The obelisk was a memorial to Theodore Roosevelt for his work on conservation which has greatly benefited this particular area. The statue was of John F. Stevens who, along with a native guide, is responsible for the discovery of Marias Pass which allowed the Great Northern Railway to build a route through the Northern Rockies. Some other interesting signs told about the history of the area, both natural and modern. If you are passing through the area, it is well worth the stop.

Evening in Glacier National Park

We soon turned back towards West Glacier, planning to eat lunch back at camp. By the time all of that was completed, it was getting later than we expected. The evening hours were a prime time for wildlife and we were still looking for that grizzly bear. So, back into Glacier National Park we went. The long drive up the Going to the Sun Road never got old and we enjoyed the evening light as we went. It wasn't until we got all the way to Logan Pass that we found our first creatures of interest. A large group of male bighorn sheep were grazing near the visitor center parking area. We joined everyone else to take some pictures. This was one species we hadn't got any real good pictures of yet.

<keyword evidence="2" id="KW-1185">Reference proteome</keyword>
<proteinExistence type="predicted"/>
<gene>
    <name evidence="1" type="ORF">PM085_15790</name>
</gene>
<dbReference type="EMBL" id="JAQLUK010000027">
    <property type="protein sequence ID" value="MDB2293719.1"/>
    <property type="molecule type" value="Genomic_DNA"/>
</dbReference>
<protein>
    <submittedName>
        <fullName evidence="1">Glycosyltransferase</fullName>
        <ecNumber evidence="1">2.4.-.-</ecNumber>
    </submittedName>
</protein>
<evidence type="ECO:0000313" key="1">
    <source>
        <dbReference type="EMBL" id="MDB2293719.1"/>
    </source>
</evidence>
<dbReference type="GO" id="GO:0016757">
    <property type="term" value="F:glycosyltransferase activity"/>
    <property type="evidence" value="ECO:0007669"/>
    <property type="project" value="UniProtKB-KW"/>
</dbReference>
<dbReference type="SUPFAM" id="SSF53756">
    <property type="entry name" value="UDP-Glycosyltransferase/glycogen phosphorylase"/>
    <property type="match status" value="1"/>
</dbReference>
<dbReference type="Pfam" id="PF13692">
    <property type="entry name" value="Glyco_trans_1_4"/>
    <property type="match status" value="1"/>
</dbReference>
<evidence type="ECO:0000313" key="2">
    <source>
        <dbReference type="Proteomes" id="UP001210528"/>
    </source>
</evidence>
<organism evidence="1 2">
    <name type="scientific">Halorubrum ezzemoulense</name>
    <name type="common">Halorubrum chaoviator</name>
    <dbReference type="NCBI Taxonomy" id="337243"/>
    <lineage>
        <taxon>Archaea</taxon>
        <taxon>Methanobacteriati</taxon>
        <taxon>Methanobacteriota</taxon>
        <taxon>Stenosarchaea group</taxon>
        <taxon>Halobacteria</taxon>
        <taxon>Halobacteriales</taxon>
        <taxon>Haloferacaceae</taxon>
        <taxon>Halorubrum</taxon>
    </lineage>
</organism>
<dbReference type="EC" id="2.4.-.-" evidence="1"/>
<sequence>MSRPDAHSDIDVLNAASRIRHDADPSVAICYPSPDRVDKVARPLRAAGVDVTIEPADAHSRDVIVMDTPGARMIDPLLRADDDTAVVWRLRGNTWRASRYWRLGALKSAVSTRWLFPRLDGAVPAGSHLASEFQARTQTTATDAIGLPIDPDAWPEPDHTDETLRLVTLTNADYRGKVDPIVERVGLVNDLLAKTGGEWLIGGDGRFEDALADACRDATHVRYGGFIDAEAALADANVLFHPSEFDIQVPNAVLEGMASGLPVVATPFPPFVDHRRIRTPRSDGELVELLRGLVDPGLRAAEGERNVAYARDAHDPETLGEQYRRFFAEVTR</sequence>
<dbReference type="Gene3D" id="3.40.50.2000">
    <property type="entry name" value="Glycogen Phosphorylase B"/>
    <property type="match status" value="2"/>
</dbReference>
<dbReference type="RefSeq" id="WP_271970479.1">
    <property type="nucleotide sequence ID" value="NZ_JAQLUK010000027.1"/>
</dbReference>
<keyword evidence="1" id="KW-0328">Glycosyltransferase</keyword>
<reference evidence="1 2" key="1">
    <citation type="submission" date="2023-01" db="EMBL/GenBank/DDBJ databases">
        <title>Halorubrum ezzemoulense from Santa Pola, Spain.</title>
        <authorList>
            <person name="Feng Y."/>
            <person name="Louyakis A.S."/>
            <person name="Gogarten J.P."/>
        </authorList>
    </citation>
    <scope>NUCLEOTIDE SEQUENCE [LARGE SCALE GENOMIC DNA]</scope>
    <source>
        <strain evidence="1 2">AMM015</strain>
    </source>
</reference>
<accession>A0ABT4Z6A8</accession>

Bighorn sheep ram at Logan Pass

Ram bighorn sheep at Logan Pass

Bighorn Sheep Rams at Logan Pass Parking Lot

The herd of rams moved all over the parking lot. They were looking for snacks and other goodies that tourists had dropped. They were mostly unconcerned about everyone standing around taking pictures and that is a good thing. They had some serious headwear that could probably do damage if you were on the wrong end of it. 

As the sun sank lower, the moon began rising in the east, providing still another excellent photo opportunity for us. 

Moonrise in Glacier National Park

Moon over Heavy Runner Mountain

On the other side of Logan Pass, the sun was quickly sinking to the horizon. The light got warmer and warmer, lighting up the Garden Wall as it sank out of sight. We enjoyed the last few moments of that rich evening light before making the long drive back down to camp. We had another longer hike planned for the next day and needed to get to bed. 

Garden Wall panorama at sunset

Clouds over the Garden Wall at Sunset